# IB Teacher Takes Risks, With Impressive Results

The nation's most important education policymakers are holding news conferences these days. President Obama and Education Secretary Arne Duncan have announced that they want states to strengthen their standards so more students will be ready for college. Dozens of governors have signed on to a plan to align their states' required high school courses so all graduates are prepared for the shock of big papers and two-hour exams at the college of their choice.

Yet in my experience, the most effective work getting high-schoolers ready for higher education is being done by classroom teachers in a thousand different ways as they adjust their rules and experiment with ideas. The innovative teachers I know would laugh if anyone suggested that they call a news conference. They are just trying stuff, they say.

To get a taste of this stealth reform, step into Room 252 at J.E.B. Stuart High School in Fairfax County. That's where Bill Horkan works. The 44-year-old math teacher is a busy man. He is married, with three children ages 6, 8 and 9. His school has the largest portion of disadvantaged students in the county -- 58 percent are low-income. Many of them yearn for a good education, but learning is hard, and math is a particularly daunting challenge.

What has the overburdened Horkan done about this? Last year, he loaded up Room 252 with even more students taking one of the most challenging math courses for students like his -- International Baccalaureate Math Studies. Designed for students who are not planning to major in college math or science, the course offers advanced math topics related to technology.

The year before, he had just 14 kids in one section of IB Math Studies and 21 in the other. He set a high standard and was stubborn. He told students who tried to drop the class that they could do what they wanted but that he was not going to sign off on it, and that persuaded some to stay. All had passing scores (4 or above) on the seven-point IB exam. In the previous four years, his students averaged a 98 percent passing rate, even though the exam is written and graded by outsiders. Horkan couldn't water it down if he wanted to.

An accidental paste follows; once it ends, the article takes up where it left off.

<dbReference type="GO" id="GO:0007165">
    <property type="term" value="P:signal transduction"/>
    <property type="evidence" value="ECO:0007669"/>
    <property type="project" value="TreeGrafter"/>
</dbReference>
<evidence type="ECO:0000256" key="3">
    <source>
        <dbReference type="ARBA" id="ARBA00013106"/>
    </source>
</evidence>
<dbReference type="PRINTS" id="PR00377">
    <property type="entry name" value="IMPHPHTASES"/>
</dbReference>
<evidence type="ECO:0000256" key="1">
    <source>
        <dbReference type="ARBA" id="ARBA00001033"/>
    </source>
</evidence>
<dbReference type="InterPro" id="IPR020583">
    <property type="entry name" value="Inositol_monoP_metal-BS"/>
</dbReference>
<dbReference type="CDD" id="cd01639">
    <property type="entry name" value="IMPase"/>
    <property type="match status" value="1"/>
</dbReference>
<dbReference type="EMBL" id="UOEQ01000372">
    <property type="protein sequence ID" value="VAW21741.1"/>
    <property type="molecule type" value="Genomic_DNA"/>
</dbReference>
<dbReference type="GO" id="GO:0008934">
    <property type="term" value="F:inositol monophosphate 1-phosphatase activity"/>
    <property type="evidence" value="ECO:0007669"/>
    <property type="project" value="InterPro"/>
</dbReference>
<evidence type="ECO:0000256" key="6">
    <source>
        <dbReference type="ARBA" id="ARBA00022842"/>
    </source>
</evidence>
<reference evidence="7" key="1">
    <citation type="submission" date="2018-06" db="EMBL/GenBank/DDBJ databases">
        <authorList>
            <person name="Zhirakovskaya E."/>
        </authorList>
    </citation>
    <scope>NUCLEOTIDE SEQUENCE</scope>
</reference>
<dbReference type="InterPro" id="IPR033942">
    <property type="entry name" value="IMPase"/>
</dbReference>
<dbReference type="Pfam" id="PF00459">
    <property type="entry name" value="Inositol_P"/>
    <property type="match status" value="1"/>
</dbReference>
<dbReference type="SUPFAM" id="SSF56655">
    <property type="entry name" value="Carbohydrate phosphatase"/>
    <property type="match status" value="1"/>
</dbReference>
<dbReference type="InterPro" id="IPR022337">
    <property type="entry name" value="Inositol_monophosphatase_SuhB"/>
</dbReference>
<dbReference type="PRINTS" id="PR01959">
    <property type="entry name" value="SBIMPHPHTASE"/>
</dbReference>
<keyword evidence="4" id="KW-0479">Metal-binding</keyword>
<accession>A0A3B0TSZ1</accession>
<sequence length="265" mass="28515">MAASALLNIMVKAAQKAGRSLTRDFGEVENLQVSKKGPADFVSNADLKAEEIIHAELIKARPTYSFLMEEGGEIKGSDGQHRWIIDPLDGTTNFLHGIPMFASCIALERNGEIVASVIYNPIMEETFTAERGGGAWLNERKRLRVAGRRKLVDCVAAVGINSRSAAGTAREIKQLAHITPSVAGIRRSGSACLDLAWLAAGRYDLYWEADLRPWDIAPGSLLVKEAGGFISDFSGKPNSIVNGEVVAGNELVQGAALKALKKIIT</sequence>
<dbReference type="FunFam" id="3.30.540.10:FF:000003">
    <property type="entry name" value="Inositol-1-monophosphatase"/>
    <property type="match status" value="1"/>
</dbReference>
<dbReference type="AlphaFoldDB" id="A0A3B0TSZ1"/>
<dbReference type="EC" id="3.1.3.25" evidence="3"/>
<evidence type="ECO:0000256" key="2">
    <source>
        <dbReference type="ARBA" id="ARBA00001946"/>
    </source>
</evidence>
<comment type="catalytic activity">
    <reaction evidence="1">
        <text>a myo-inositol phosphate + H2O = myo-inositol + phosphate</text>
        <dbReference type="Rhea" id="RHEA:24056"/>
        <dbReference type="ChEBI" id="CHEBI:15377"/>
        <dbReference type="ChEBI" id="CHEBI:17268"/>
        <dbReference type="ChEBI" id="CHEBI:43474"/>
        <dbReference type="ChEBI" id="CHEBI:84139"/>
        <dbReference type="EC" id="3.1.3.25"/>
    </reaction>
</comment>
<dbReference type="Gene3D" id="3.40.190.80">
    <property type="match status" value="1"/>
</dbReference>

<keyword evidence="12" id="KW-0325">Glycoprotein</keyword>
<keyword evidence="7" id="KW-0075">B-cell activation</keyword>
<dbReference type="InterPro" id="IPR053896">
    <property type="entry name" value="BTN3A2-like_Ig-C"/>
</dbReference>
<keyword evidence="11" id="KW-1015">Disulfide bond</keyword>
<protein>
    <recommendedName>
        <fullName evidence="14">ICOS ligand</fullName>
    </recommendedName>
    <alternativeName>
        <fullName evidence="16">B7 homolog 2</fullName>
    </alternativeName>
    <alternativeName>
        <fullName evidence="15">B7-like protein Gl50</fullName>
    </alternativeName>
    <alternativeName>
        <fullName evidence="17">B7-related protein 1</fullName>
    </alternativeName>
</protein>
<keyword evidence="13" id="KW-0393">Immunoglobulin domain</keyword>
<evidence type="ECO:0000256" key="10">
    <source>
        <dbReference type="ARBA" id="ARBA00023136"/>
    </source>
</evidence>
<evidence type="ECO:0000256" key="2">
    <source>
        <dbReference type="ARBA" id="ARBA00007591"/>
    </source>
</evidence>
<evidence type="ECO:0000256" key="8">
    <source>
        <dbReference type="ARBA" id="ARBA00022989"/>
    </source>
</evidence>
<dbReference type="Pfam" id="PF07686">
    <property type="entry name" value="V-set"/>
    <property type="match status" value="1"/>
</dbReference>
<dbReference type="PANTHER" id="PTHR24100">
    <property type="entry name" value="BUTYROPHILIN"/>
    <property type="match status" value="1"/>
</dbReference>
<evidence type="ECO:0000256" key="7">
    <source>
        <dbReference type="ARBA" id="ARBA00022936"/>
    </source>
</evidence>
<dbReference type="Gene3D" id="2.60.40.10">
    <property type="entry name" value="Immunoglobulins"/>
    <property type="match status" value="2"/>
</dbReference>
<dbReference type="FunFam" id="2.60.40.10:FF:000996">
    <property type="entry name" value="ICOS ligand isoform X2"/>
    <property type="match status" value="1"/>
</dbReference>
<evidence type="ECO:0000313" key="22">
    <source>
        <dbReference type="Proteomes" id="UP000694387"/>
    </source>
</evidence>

Then came the big jump. This most recent school year, Horkan acted on an unconventional insight about the way his school organized its math sequence and enrolled 57 students in IB Math Studies, 63 percent more than the previous year. In the past, the math department insisted on this sequence for average students: Algebra 1, Geometry, Algebra 2, Trigonometry/Math Analysis (also called pre-calculus), then IB Math Studies. Horkan realized, after teaching this way for 11 years, that Trig/Math Analysis was not necessary for some. He talked many of his Algebra 2 students into skipping it and going right to IB Math Studies.

That was a risk. Many critics think public schools are moving students up the math ladder too quickly. Like many other districts, Fairfax wants the vast majority of students to take first-year algebra in eighth grade. Some parents are complaining. One study showed that, nationally, some of the poorest math students are being accelerated. Horkan agrees that too many students complete first-year algebra ill-prepared for the next level.